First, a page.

Name: Jilin He
Education: B.S. at Northwest A&F University in China, currently working on M.S. at CSU through a work-study grant.
Hometown: Beijing, China
Career goal: Jilin has always had a passion for animals. She plans on taking the knowledge and laboratory techniques she learns in her research at CSU into her future endeavors in the zoology field. When describing what kind of work she would like to do in the future, she says, “I really love animals. To work with animals in the future would make me very happy.”
Favorite Memory: Jilin expresses that she not only enjoys doing animal-related work, but she also likes doing experiments. She says that her favorite part of working in Dr. Mykles’ lab is she “gets to do something that is interesting,” and “also something [she] enjoys.”
Project: Identify, characterize and quantify the expression of TGF-beta signaling genes in the Y-organ over the molt cycle of the blackback land crab (Gecarcinus lateralis).
Thank Goodness For-beta proteins!
Jilin is studying a specific cell-signaling pathway that controls the growth and molting of the land crab. This growth pathway is initiated by a protein called myostatin, and Jilin is specifically interested in myostatin’s role in the molting cycle. Myostatin is a member of a family of proteins known as TGF-beta proteins; TGF stands for “transforming growth factor,” and all TGF-beta proteins regulate cell growth. There are a variety of different members of this one family, and they all preform different tasks in the cell by either positively or negatively regulating growth. Myostatin specifically is a negative regulator of growth and causes cells to either decrease in size or stop growing.
A Team Effort
The way myostatin causes negative growth is through a sequence of cellular signals that work together to elicit a response; this is known as a cell-signaling pathway. Cell signaling pathways work similarly to a team of relay runners. Each protein in the pathway is like a different runner that takes its turn racing the baton up to the next runner on the track. In the relay race, the second runner cannot start running until the first runner has passed the baton off to them. Similarly, in a cell-signaling pathway, the second protein in the sequence cannot act until the preceding protein activates it. It is in this way that the components of the cell work together in a timely manner to ensure successful cell processes.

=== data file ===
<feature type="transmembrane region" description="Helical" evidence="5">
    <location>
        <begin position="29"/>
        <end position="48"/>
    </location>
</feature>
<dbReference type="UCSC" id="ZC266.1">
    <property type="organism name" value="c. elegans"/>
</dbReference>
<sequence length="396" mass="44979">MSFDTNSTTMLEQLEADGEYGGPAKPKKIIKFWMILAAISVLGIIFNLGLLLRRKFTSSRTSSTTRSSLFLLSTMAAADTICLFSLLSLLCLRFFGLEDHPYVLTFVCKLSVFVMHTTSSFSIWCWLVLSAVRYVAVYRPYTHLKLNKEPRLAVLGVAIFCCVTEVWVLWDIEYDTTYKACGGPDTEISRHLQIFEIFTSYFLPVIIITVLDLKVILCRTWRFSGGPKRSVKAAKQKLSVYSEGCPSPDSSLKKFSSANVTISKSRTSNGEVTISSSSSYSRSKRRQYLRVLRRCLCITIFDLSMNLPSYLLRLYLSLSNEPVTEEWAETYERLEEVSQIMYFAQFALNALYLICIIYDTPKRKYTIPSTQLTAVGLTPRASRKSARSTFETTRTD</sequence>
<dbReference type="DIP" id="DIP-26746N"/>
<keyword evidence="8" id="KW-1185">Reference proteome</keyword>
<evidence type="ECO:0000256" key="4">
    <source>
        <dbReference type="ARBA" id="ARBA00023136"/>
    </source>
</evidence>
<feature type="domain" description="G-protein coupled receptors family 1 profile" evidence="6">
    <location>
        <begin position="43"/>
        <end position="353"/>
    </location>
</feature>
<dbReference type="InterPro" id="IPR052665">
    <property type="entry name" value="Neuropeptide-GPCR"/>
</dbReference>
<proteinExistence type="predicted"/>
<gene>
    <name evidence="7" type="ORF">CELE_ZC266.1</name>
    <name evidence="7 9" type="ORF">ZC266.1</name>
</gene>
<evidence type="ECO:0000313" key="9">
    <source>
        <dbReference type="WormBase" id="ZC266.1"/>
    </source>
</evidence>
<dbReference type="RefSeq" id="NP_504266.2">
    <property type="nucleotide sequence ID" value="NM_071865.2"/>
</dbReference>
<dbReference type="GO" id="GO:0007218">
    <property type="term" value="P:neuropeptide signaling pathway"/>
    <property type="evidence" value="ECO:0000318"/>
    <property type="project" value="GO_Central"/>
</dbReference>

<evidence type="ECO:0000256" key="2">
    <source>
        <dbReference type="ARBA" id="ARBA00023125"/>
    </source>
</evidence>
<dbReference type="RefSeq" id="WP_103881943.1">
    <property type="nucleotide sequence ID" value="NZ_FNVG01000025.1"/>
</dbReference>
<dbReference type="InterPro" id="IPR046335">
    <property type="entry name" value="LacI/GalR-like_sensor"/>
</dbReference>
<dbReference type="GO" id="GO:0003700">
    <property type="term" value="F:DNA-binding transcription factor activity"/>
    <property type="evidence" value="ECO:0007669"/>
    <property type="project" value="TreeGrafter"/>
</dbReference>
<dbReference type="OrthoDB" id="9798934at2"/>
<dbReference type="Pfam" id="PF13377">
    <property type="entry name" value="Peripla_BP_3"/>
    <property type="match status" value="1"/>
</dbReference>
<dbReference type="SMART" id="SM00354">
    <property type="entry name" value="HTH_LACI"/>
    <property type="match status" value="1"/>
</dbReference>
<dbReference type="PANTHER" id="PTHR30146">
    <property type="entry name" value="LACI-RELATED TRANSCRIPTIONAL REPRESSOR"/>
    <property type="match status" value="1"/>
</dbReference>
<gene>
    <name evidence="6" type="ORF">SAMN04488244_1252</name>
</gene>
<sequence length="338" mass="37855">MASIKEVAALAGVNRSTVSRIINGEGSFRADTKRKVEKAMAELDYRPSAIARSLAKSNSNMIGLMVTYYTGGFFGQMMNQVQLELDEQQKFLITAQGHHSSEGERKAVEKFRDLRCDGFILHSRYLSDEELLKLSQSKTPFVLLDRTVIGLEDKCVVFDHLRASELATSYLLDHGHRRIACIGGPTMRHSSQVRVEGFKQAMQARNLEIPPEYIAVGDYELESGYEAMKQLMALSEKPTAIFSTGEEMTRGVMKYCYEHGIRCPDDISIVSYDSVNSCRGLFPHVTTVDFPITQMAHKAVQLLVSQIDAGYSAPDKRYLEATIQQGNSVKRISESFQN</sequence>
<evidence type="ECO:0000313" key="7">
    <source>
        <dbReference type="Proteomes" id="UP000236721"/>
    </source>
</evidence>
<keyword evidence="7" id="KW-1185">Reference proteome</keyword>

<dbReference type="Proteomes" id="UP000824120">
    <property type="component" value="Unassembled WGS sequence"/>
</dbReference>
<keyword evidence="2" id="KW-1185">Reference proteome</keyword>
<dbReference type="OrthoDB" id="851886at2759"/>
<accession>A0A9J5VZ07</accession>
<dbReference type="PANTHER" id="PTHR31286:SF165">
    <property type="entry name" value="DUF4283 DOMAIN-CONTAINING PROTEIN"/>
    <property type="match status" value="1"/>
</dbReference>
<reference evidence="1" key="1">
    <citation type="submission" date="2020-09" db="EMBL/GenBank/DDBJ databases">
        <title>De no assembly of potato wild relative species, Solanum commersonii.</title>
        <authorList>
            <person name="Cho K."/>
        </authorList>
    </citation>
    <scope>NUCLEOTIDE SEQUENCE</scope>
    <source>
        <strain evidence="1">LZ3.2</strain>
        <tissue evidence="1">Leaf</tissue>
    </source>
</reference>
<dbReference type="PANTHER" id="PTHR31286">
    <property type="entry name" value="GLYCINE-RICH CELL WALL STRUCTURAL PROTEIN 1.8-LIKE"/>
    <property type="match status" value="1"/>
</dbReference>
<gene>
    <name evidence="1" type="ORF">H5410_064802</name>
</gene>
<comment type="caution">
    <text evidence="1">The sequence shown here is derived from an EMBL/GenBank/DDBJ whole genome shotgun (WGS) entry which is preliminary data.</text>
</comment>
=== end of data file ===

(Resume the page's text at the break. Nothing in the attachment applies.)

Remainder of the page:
The myostatin protein is the first runner in the race and carries the baton to the next protein in line. In the molting process, the proteins work together to send signals to the crab’s Y-organ–telling it to molt. The molt itself cannot occur without a decrease in muscle size, thus the process cannot occur without the myostatin protein that controls this. Jilin and her collaborators are aware of the fact that the protein myostatin plays a role in activating the Y-organ, they’re just “not entirely sure how it works” explains Jilin.
A Detective on the Case
Jilin investigates the role of the myostatin protein by examining the gene transcriptome, or full gene sequence, of the land crab. Having access to the animal’s genetic information gives Jilin the opportunity to analyze the genes expressed in its DNA. The investigation process in the lab is a thorough examination of the crab’s DNA using molecular techniques such as PCR and gel electrophoresis (these are common techniques used in several other research projects in the Crab Lab). These two techniques help uncover genetic clues for the researcher by replicating and highlighting specific regions of DNA. Transcriptome analysis helps the lab’s research team to gain a clearer picture of the proteins and cell pathways associated with molting.
Stepping-Stones in the Field of Science
Not only is transcriptome analysis a valuable tool in solving the mystery of molting in the land crab, but also serves as a stepping-stone in understanding other animals. Now that there is a growing availability of transcriptome data across different animal groups, comparisons of similar protein expressions in different species can be made. Comparing the role of a protein in a variety of different organisms can highlight its functional value while providing a new perspective on how it works. The Crab Lab’s transcriptome of the land crab will in the future serve as a significant comparison tool in other research and will contribute to the general knowledge base in the scientific field.